Wasn't sure whether I should post this on my mommy blog or here. Ended up here. Pennsylvania is trying to outlaw lay-midwives (i.e. mid-wives who don't have nursing degrees and learn through apprenticeship instead). Now, on reading this my initial reaction was "here we go again..." but then when I read further down the article I was surprised by a quote by Sarah Kilpatrick, head of ob-gyn at the University of Illinois and vice chair of The American College of Obstetricians and Gynecologist's obstetric practice committee, who said "Why don't we have direct-entry doctors who don't want to go to medical school? We wouldn't tolerate that for physician basic care. Our standards for care for women should be the same,". She preempted this statement by saying that she was a "big fan" of nurse-midwives, it's just the lay-midwives she was concerned about.
I thought her statement was interesting. The problem is two-fold though: a) she assumes in her statement that women (in particular pregnant women) receive the same care that men do. Well, as my law professor used to chant at us "reverse the sexes and compare!"- unfortunately there is no comparable situation here for male patients, so in the case of pregnant women v. men, we can't see a comparison. But it is clear that pregnant women often do not receive care that is of an acceptable standard. Furthermore there is no similar history either of how women's bodies have been medicalized, especially in terms of the medicalization of pregnancy and childbirth. And b) she assumes that the medicalization of chidbirth (which is clear in her comparison of mid-wive care with physician care) is always the best option.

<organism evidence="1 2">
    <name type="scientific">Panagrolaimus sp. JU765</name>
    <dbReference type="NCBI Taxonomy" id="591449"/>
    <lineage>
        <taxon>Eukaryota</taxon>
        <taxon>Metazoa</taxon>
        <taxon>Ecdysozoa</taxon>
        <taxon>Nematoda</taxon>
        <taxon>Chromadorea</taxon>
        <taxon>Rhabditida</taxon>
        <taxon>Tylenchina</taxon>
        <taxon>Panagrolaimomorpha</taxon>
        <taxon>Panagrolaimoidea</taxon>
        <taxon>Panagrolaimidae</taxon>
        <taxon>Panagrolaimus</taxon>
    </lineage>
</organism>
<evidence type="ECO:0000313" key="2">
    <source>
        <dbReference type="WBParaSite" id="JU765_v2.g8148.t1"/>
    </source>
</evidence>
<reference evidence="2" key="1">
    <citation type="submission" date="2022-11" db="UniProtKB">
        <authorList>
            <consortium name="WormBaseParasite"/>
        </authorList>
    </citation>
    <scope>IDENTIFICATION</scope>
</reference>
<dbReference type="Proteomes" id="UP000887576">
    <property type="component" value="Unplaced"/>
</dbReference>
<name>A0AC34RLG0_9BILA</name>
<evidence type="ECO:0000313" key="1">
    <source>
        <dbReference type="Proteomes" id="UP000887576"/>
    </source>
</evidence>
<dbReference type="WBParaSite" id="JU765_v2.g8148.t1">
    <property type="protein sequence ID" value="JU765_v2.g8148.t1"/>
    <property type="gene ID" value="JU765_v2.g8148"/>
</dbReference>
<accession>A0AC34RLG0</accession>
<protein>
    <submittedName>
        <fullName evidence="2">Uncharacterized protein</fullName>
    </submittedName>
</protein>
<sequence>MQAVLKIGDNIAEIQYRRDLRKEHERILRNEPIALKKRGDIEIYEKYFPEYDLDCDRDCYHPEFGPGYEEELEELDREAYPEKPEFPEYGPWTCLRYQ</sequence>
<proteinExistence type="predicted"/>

But nonetheless by stating that standards of care should be the same for women as they are for men she is highlighting that at the moment they are not!